During earlier times as travelers began to venture from their local towns, there was great concern that their wagons might be halted by road robbers. Travel on the first American roads, though unsafe, was also uncomfortable and extremely slow. The dirt surfaces were dusty in summer and muddy in winter. Weather conditions frequently closed the roads and delayed trips for days on end. Even the arrival of privately built toll roads or turnpikes in the late 1700s failed to improve the state of colonial land transportation. Weather was always a prime factor then in how or when people and goods could be transported.
Today's great multilane interstate highways and high-speed turnpikes are much safer and more comfortable for travel, especially during times of hazardous road conditions due to weather. Highways are quickly sanded during icy condition, and snow is removed almost as fast as it falls. Work crews are placed on advance alert when winter storms are forecast. Motorists are forewarned about the kind of weather they will encounter en route by large well-lighted signs telling about snow, ice, blowing sand, or fog dangers.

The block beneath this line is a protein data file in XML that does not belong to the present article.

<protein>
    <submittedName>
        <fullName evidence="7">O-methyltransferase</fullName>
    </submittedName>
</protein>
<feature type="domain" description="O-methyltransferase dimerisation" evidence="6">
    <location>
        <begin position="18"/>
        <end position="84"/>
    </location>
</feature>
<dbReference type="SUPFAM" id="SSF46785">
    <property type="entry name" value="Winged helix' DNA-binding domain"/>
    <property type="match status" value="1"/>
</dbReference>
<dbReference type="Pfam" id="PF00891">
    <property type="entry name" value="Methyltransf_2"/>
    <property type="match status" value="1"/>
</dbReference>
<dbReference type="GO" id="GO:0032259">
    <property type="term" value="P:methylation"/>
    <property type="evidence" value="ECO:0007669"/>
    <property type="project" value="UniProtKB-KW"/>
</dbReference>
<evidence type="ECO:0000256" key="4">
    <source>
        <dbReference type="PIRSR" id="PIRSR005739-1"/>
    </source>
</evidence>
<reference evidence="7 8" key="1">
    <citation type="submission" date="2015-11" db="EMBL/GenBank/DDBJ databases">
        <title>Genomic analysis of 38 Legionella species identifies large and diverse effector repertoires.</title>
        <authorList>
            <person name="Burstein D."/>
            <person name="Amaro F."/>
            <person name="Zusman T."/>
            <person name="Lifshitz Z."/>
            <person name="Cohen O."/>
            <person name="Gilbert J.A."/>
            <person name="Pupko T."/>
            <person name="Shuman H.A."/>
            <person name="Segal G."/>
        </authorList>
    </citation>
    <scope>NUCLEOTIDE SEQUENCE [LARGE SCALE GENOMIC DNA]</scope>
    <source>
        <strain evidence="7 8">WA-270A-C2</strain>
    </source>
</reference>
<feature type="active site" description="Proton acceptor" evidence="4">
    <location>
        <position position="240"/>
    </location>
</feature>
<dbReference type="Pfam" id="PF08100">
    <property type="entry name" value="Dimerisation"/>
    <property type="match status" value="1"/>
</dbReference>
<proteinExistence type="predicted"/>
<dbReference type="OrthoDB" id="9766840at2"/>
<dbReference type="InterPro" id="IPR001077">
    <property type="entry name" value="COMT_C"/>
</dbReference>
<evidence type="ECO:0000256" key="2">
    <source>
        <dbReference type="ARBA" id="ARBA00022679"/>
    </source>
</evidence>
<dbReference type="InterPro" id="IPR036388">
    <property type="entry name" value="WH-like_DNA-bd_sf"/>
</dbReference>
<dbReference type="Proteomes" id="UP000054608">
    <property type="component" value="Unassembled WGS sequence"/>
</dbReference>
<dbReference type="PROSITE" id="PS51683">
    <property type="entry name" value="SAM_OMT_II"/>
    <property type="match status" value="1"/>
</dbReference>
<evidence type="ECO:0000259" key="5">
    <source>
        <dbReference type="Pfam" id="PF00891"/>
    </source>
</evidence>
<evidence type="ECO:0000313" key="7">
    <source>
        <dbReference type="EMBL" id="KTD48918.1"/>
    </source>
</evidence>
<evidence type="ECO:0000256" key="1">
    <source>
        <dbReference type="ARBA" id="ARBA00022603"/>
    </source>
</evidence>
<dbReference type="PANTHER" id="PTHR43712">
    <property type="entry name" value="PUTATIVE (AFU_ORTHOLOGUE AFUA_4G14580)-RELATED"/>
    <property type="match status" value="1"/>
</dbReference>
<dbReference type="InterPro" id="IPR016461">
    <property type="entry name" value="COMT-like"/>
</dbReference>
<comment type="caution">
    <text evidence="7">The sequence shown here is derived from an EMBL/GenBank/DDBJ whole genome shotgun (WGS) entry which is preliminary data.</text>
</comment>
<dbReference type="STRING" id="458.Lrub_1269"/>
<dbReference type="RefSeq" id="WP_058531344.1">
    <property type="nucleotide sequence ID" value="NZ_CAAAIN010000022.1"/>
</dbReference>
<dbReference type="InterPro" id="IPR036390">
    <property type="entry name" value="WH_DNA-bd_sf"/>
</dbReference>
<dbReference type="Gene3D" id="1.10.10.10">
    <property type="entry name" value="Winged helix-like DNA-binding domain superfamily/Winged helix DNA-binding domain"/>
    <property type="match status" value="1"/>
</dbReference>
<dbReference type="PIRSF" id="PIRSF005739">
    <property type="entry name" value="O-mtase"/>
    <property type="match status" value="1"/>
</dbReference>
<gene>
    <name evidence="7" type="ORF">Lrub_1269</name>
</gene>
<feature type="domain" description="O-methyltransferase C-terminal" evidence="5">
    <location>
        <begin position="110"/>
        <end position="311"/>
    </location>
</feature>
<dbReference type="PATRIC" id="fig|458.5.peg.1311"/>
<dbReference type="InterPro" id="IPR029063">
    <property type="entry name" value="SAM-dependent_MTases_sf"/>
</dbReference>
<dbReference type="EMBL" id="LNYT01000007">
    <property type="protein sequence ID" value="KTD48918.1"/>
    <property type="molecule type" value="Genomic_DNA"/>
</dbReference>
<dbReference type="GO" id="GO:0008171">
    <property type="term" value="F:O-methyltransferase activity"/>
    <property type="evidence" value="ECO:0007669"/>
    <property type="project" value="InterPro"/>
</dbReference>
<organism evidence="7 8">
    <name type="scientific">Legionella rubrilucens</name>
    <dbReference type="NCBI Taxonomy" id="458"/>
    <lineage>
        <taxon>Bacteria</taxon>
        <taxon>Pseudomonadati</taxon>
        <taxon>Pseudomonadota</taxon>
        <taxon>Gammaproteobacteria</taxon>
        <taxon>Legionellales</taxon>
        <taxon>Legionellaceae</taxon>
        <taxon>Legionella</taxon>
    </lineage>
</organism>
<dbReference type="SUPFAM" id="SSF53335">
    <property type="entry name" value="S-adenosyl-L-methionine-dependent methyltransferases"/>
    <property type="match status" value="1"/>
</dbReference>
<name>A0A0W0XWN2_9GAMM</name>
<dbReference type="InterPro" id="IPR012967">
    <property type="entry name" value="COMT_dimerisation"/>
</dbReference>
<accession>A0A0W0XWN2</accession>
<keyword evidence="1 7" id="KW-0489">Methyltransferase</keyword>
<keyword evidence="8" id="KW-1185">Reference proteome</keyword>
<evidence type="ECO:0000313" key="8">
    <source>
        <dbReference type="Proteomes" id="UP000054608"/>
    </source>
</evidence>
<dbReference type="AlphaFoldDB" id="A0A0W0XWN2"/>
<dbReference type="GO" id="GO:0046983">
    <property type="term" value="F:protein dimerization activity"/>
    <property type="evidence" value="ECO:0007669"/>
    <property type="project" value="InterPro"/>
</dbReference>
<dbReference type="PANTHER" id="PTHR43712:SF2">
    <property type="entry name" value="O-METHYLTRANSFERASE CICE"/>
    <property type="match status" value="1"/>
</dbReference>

Trailers are most often banned from entering turnpikes when high winds are reported. Speeds of vehicles are reduced when weather conditions pose a threat to safe driving. Highway police on patrol are always ready to set warning flares on the roads to induce drivers to slow down in areas where smoke or haze might reduce visibility. In the interest of safety, permanently mounted signs such as "Road May Be Flooded," "Caution: Crosswinds on Bridge," or "Bridge Freezes Before Roadway" are now posted along interstate routes. Also, coastal areas now erect "Evacuation Route" signs in anticipation of possible storms.
Large snow accumulations can close a feeder road to a major highway. The most treacherous road hazard of all occurs when freezing rain causes layers of "black ice" to form suddenly at unforeseen parts of a roadway. Unsuspecting drivers reaching the icy spot are unable to stop and most